E. C. Powell to Honourable General D. Tilson, 24 Sept. 1866, Unregistered Letters Received, series 632, GA Assistant Commissioner, Bureau of Refugees, Freedmen & Abandoned Lands, Record Group 105, National Archives. On October 2 an adjutant requested “the name of one of your number whom the Committee may select and authorize to act in their behalf” in order that transportation might be furnished him to come to Augusta for “a personal interview” with General Davis Tillson, the assistant commissioner. On October 9, Tillson's office forwarded a transportation order for Peter McLain, whom the committee had selected, together with the information that Tillson was prepared to meet with him on October 15 or 16. (Lieut T. F. Forbes to Rev McLain and others (cold), 2 Oct. , and Lieut T. F. Forbes to E. C. Powell Esq (cold), 9 Oct. , vol. 14, pp. 849–50 and 895, Press Copies of Letters Sent, series 625, GA Assistant Commissioner, Bureau of Refugees, Freedmen & Abandoned Lands, Record Group 105, National Archives.) Shortly thereafter, Tillson wrote to General Edward O. C. Ord, the bureau's assistant commissioner in Arkansas, to find out what assistance would be available to freedpeople coming from Georgia to locate homesteads; the response to that inquiry is printed in Land and Labor, 1866–1867, pp. 942–43. Then, in late December, Tillson recommended to the bureau's headquarters in Washington that transportation from Greensboro, Georgia, to Little Rock, Arkansas, be granted to Charles Martin, Henry Porter, and E. C. Powell, “agents for an Emigration party of freedmen who desire to settle in Arkansas under the ‘Homestead Act:’” (Endorsement by Bt. Maj. Gen'l Davis Tillson, 22 Dec. 1866, on letter of G. L. Eberhart, 21 Dec. 1866, vol. 21, p. 43, Endorsements Sent, series 628, GA Assistant Commissioner, Bureau of Refugees, Freedmen & Abandoned Lands, Record Group 105, National Archives.) By the following February, Martin was in Arkansas, accompanied, however, by Abraham Colby and George Sanders rather than Porter and Powell. The three men, who reportedly represented 150 families, first inspected land in the Little Rock district, then moved on to the western part of the state, where the bureau superintendent at Fort Smith borrowed two horses from the local military post and hired “an old, loyal–gentleman” named Smoot, a surveyor and “friend of the Negro,” to show them the best vacant land in Sebastian and Scott counties. (John Tyler to Capt Chas Banzhaf, 23 Feb. 1867, Capt. Chas Banzhaf to Bvt. Major Genl. E. O. C. Ord, 1 Mar. 1867, and 1st Lieut Alfred Fredberg to Capt. Chs. Banzhof, 2 Mar. 1867, all in Letters Received, series 319, Fort Smith AR Superintendent, Bureau of Refugees, Freedmen & Abandoned Lands, Record Group 105, National Archives; W. W. Granger to 1st Lt John Tyler, 5 Mar. 1867, #280 1867, Letters Received, series 231, AR Assistant Commissioner, Bureau of Refugees, Freedmen & Abandoned Lands, Record Group 105, National Archives.)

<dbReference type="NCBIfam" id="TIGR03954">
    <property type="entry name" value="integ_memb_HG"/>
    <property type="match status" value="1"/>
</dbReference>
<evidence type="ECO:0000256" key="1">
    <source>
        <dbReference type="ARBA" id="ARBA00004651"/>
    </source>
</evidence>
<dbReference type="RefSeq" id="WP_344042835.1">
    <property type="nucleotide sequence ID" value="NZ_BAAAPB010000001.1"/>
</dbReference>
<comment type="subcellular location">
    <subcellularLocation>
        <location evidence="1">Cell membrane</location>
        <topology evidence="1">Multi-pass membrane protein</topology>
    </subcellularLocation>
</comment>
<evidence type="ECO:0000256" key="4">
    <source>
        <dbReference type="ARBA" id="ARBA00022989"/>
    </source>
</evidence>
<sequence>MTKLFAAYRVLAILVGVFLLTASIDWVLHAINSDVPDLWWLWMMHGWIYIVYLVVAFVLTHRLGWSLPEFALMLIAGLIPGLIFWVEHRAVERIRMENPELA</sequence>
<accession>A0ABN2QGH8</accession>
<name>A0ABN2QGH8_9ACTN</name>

1. The law in question was the Southern Homestead Act, which had become law on June 21, 1866. It mandated that all unsold public land in Alabama, Mississippi, Louisiana, Arkansas, and Florida thereafter be disposed of in accordance with the Homestead Act of 1862 and its 1864 supplement, which allowed any citizen who was the head of a family or at least twenty-one years of age to enter a claim of 160 acres of public land at no cost except small administrative fees, receiving title after five years' occupancy and cultivation. In provisions intended to benefit freedpeople, the new law stipulated that, for the first two years of its operation, the land was to be disposed of in tracts of up to 80 acres rather than 160, with a correspondingly reduced payment of $5 (rather than $10) when patent was issued granting legal title; moreover, until January 1, 1867, the law's benefits were restricted to applicants who could swear that they had never aided the Confederacy. (An Act for the Disposal of the Public Lands for Homestead Actual Settlement in the States of Alabama, Mississippi, Louisiana, Arkansas, and Florida, 21 June 1866, U.S, Statutes at Large, Treaties, and Proclamations of the United States of America, 17 vols. [Boston, 1850–1873], vol. 14, pp. 66–67.)
Published in Land and Labor, 1866–1867, pp. 937–39.